The volume is divided into four parts: Methodologies, Otherness, Affirmative/Transformative, and Identity/Authenticity. Methodologies calls for, and demonstrates, the use of tools such as critical race theory and postcolonial theory, not just when considering fans who are marked off as racialized or postcolonial but for any fans, including white ones. Elizabeth R. Hornsby’s “A Case for Critical Methods: Sense Making, Race, and Fandom” uses sense-making methodology to explore “the intersection of racial discourse and the sense-making process of Sleepy Hollow’s fans, most located in the United States,” and finds that “fans from diverse ethnicities brought their experiences, prejudices, and ideological lenses to the fan experience” (p. 19). Sam Pack’s “The Intended vs. the Unintended Audience: Deconstructing Positionality in Fandom” unites reception studies with anthropology by taking an ethnographic approach to the reception of movies about Indigenous people, specifically comparing how two films about forced Navajo relocation (one by a Native filmmaker, one by non-Natives) were received in a college classroom by Anglo students and by a group of Navajo informants, and by examining the reception of two films about Navajo children adopted out to white families among a group of Navajo viewers in an informal setting. As well as actually doing ethnography, Pack’s examination of his Navajo informants as what he calls “an unintended audience” challenges the concept of “fans” and who counts as one. Katherine Anderson Howell interrogates her own attempts to bridge the gap between her privileged position as a white instructor and that of her students of color in “The Absence of Race: Teaching Practices and Inclusion in the Fandom Classroom,” detailing ways in which she succeeded and failed in constructing fandom classrooms informed by antiracist pedagogy, drawing heavily on conversations with students in the courses. Speaking especially to fellow white fan studies scholars, Howell concludes that “our field, our teaching, and our students are better off when we all take on some discomfort” (p. 61).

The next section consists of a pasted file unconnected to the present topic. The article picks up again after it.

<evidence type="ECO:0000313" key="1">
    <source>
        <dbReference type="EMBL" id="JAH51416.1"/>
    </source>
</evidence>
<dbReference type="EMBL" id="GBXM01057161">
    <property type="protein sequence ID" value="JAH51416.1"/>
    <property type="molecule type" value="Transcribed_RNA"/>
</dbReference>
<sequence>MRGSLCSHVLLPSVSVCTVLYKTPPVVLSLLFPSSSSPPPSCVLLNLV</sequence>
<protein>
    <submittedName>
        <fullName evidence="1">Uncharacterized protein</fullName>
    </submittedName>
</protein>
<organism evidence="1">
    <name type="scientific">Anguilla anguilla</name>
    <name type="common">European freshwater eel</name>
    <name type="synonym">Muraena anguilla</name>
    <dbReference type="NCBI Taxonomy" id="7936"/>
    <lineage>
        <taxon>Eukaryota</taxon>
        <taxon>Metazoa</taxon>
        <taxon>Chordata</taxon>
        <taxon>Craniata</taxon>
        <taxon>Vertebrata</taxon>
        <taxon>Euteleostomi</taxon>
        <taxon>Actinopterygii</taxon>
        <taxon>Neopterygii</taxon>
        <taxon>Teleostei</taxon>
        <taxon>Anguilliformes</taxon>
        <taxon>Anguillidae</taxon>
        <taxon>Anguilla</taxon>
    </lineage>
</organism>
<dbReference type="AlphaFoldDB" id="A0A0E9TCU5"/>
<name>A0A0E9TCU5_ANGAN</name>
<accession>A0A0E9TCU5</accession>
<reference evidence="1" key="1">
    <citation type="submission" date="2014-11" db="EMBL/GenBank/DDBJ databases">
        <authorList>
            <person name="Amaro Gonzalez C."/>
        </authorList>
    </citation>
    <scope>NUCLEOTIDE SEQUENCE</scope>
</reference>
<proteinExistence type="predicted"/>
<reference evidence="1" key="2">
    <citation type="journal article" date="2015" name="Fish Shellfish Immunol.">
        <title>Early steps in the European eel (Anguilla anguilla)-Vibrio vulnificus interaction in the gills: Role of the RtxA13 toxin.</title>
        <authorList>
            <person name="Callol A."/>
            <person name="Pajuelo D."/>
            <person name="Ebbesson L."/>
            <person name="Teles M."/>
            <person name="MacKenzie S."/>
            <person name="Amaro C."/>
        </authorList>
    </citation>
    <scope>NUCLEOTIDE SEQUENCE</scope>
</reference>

Otherness considers the ways in which racialized bodies are differently received by fellow fans and others in fandom spaces depending on the ways in which fans’ embodied selves are othered (or not). In “Raceplay: Whiteness and Erasure in Cross-Racial Cosplay,” joan miller examines the possibilities and the problems of cross-racial cosplay, arguing that “at its strongest [it] functions as a Ranciéran moment of politics, prompting a change in the dialogue surrounding race and serving to break the silence of colorblind racism” (p. 67). On the other side of the coin, however, white fans cosplaying as characters of color harkens back to the long history of blackface and fails to make visible “the invisible subject,” the Black and Brown body, thereby failing as a moment of politics. Miranda Ruth Larsen explores the meaning of the K in “K-pop” and other “K-prefixed” media in Japan in “But I’m a Foreigner Too: Otherness, Racial Oversimplification, and Historical Amnesia in Japan’s K-pop Scene.” Larsen examines “the frequent pattern where race is oversimplified within fandom in Japan” (p. 80) in the racial ideology of Japaneseness versus non-Japaneseness, whereby everyone is either Japanese or Other, in what Larsen sums up as “dismissive essentialism” (p. 84). Larsen argues that the ideology of Japaneseness which collapses nationality with race and “ignores the complexity of racial, ethnic, and national identity of individuals—including Japanese citizens themselves” is particularly visible in the transcultural space of Japanese and global K-pop fandom, which has “created a space for changing attitudes, cultural awareness, and transnational connections.” Nevertheless this space cannot be reduced to inherently positive or negative, and deserves to be complicated within fan studies (p. 91).